10. I wandered in today for the first time, debating with myself whether to eat some animal, and found a vegetarian sandwich on the specials menu: smoked spaghetti squash, vinegar sauce, cole slaw, and avocado on a potato roll. Wow was it a good sandwich - good in concept and good in execution. Here is an imperfect picture from their instagram.
  11. Funny, I went there last night for the first time and my impression was similar but with a positive spin. Wow the house-made noodles I had were so good in texture. The rest of the dish was not terribly exciting - tasty but not mind-expanding - but wow those noodles. And I don't know whether other less-exciting aspects of the food were "authentic" (a troubled concept but somewhat useful) or were dumbed-down due to ingredient constraints or market forces. Also a lovely conversation with the staff about Uyghur culture, demographics, and history, of which I knew very little. Having just spent a weekend in NY wandering around among noodle restaurants, eating a bit here and a bit there, I am more positive-minded about the concept of popping in to a restaurant that does at least one thing (like house-made noodles) very well. I will go back many times and get a noodle dish and some smashed cucumbers and will be happy.
  12. OpenTable.Com

    It's a funny twist on competition vs monopoly/simplicity. For customers, it would be lovely to have a site that showed ALL restaurants taking online reservations in the area, so you could scroll through and see what your options are. OpenTable seemed to be that for a while. It is not that, any longer. This is a loss for customers, in an oversimplified sense, to have competition - because we weren't the ones who were DIRECTLY paying for the service. (Instead it was the restaurants who were paying.) Someone will maybe figure out how to make a website that will aggregate OpenTable + Resy + Yelp availability, so that the customer can again scroll through all options in one site - maybe making $ through ads or whatever.
  13. Was not mixed in - was an extra ordered side, just cheese. Was really good on its own. Mixing with the collards is a great idea. Next time!
  14. (1) I have never heard anyone suggest that, either from an "original understanding" perspective or from current perspective, the difference between AND and OR there is of any importance. You are right that it does seem a little odd - you've got three sets of two, with the first two being "OR" sets and the third one being an "AND" set. I would guess that it just seemed to flow better off the tongue that way, given that the last of the three sets is PRECEDED by an "OR" (because Congress can't do set one, set two, OR set three) and then another "OR" after that would just maybe sound funny. (2) What we call "separation of church and state" colloquially is mostly understood by most people, I think, as the first clause, the Establishment Clause. (That doesn't mean "establish" in the way you later use it ("... should a new religion be established ..."). It refers instead to "establishment" in the sense of designating an official state religion. As for your further question - about free exercise - it's complicated and debated. No one thinks that you could declare yourself the leader of a new religion that involves human sacrifice, and get away with it. The Supreme Court held (5-4) in Employment Division v. Smith (1990) that a state could ban peyote use and - most important - didn't have to allow such use by people for whom it is a religious sacrament. Some people still think that's wrong as a matter of constitutional law. Congress, and lots of states, have since enacted laws that (in grossly oversimplified summary) allow religious exemptions from generally-applicable laws unless there is a compelling government justification for not allowing such an exemption. So, human sacrifice is still a no-go. People are always trying to litigate claims that, as Rastafarian or other more obscure religion, they have the right to smoke pot. You might ask, "well if Employment Division v Smith is correct, then does the "free exercise" clause mean anything at all?" Yes it does. It still prohibits laws that are either designed to target a specific religion's practices, or that would ban a specific religion outright (something that was unthinkable in this country for some decades of the 20th century so it may be hard for people of our generation to see why you even need to think about prohibiting such a law, but this was not always so.) Dammit where is MartyL when you need him ...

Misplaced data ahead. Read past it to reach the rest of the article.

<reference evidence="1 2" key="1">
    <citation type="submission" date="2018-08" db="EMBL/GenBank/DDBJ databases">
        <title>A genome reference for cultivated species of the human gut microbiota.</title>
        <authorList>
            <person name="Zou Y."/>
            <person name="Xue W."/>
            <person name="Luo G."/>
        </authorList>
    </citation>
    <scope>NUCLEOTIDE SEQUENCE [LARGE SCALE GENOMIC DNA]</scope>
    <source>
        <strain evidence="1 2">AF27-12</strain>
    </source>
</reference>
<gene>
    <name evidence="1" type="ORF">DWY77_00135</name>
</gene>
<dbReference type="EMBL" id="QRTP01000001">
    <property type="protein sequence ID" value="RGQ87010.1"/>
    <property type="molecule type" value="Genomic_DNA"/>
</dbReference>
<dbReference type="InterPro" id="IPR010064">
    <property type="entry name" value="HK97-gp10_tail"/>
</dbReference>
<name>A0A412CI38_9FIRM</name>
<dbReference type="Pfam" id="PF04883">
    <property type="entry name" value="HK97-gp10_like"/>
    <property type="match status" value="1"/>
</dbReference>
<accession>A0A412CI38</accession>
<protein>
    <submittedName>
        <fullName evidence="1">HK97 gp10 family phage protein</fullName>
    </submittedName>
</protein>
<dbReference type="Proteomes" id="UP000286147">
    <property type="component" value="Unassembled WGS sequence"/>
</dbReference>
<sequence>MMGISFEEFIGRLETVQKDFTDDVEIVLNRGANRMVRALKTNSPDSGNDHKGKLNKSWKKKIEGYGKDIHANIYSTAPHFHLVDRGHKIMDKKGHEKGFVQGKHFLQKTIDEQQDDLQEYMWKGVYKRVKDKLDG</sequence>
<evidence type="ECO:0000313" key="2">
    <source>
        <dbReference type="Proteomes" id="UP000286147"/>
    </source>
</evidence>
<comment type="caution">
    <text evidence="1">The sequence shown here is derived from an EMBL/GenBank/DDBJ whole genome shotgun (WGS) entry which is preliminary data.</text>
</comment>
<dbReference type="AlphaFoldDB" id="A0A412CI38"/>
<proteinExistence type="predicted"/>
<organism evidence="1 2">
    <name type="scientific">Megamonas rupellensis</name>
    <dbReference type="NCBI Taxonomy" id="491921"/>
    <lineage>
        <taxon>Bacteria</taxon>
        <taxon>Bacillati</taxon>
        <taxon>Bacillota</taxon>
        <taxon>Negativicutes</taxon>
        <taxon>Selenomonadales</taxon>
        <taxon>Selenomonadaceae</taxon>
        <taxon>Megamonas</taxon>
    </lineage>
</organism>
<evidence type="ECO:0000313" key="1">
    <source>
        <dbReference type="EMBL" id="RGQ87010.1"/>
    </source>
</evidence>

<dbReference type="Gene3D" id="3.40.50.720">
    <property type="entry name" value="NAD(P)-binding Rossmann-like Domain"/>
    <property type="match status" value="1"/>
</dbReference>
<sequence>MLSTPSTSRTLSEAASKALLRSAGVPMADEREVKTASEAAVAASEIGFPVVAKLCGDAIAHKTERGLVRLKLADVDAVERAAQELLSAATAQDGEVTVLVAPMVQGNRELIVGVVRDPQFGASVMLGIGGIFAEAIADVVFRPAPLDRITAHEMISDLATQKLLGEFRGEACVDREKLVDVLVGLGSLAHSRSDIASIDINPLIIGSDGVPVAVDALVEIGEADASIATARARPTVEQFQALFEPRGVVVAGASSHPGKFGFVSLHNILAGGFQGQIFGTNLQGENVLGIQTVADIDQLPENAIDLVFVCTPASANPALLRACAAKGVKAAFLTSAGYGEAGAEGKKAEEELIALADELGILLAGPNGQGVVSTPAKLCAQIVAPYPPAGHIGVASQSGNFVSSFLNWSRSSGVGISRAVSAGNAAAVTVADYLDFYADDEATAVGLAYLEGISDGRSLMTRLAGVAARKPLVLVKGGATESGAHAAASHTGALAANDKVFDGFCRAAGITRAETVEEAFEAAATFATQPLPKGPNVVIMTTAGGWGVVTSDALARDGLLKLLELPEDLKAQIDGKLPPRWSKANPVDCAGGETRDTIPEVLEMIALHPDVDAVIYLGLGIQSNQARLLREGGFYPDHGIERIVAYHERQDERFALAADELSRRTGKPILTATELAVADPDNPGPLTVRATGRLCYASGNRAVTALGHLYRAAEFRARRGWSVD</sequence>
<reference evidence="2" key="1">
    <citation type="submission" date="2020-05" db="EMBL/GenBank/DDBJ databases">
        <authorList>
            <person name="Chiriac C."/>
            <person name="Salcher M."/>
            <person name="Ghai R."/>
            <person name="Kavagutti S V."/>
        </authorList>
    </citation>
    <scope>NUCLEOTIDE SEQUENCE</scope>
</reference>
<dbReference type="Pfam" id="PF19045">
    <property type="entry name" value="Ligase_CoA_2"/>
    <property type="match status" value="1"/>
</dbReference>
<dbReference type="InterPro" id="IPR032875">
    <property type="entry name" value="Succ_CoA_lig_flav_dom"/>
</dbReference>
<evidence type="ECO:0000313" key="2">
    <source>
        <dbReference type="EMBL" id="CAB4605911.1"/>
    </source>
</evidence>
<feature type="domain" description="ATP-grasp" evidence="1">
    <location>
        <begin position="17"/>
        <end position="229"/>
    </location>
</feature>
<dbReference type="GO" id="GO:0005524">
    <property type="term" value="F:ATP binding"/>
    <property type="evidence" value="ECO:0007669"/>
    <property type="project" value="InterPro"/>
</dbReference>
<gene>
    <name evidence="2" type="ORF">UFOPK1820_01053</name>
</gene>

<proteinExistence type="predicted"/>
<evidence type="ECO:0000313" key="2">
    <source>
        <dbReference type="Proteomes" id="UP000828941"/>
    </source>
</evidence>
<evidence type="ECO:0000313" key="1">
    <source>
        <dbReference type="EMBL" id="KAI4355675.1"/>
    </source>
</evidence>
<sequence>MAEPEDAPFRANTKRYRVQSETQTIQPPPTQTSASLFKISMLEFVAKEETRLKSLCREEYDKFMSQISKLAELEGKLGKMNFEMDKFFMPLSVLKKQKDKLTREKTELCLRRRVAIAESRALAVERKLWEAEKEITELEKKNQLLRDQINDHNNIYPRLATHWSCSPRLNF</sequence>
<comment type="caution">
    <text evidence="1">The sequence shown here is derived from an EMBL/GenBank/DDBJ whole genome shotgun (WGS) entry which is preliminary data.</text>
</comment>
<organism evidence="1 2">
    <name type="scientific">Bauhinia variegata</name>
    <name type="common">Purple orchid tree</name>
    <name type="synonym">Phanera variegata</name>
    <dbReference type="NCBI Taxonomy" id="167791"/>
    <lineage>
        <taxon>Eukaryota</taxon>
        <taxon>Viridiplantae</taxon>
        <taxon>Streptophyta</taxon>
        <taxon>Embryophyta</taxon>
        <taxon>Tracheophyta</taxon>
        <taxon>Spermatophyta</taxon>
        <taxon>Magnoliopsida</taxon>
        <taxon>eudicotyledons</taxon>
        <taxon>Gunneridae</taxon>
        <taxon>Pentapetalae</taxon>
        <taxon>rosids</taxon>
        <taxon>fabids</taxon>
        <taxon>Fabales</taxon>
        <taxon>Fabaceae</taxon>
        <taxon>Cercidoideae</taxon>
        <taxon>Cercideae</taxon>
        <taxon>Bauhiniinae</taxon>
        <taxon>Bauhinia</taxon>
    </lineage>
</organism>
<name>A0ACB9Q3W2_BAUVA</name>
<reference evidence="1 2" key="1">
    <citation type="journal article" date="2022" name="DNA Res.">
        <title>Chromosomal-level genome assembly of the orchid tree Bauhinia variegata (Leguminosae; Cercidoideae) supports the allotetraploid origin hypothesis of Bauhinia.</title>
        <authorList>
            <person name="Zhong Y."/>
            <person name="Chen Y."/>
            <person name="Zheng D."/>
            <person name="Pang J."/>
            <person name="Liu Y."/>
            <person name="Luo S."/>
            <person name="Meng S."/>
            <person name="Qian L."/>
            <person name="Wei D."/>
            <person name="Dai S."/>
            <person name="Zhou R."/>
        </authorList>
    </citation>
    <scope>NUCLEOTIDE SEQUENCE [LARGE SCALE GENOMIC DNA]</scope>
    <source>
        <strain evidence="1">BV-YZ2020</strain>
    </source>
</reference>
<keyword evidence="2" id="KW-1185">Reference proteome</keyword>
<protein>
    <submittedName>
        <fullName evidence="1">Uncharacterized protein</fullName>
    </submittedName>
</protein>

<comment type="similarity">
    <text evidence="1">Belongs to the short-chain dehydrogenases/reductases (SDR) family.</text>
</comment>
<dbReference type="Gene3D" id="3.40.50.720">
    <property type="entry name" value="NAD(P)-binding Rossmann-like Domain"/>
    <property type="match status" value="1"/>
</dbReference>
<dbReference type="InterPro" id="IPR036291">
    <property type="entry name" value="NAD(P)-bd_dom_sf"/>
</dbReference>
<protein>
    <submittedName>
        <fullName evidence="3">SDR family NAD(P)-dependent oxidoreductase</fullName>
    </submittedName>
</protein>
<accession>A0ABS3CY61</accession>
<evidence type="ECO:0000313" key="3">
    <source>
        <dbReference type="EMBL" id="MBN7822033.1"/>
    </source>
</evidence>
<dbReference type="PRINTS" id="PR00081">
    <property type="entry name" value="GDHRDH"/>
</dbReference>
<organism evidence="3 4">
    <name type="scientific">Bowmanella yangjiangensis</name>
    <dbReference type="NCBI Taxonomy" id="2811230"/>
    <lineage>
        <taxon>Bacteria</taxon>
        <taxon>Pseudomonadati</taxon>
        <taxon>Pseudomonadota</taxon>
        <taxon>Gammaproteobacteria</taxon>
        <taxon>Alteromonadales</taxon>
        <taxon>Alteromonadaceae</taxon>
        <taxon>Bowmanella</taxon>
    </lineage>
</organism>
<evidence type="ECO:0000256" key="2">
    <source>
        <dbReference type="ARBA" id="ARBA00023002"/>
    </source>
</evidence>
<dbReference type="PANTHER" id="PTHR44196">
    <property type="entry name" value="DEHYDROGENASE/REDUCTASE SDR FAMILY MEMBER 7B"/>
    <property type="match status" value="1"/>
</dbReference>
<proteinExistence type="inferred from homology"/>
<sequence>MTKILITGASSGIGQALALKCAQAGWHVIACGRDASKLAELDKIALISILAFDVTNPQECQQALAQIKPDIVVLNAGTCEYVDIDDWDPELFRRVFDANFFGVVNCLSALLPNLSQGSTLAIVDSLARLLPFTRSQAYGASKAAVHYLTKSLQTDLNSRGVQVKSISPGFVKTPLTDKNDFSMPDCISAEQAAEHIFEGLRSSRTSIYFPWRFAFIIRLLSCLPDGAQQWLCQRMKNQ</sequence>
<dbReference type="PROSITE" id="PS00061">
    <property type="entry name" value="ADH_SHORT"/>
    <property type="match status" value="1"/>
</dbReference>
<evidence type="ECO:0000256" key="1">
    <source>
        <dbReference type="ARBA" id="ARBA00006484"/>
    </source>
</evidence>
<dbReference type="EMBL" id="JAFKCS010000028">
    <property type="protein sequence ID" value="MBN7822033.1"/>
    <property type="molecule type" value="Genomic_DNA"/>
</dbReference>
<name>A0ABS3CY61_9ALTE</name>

15. I was there tonight in the new Adams Morgan location, eating vegetarian sampler plus homemade cottage cheese, and lentil sambusa. Delicious food, happy open space, and friendly staff. Wonderful.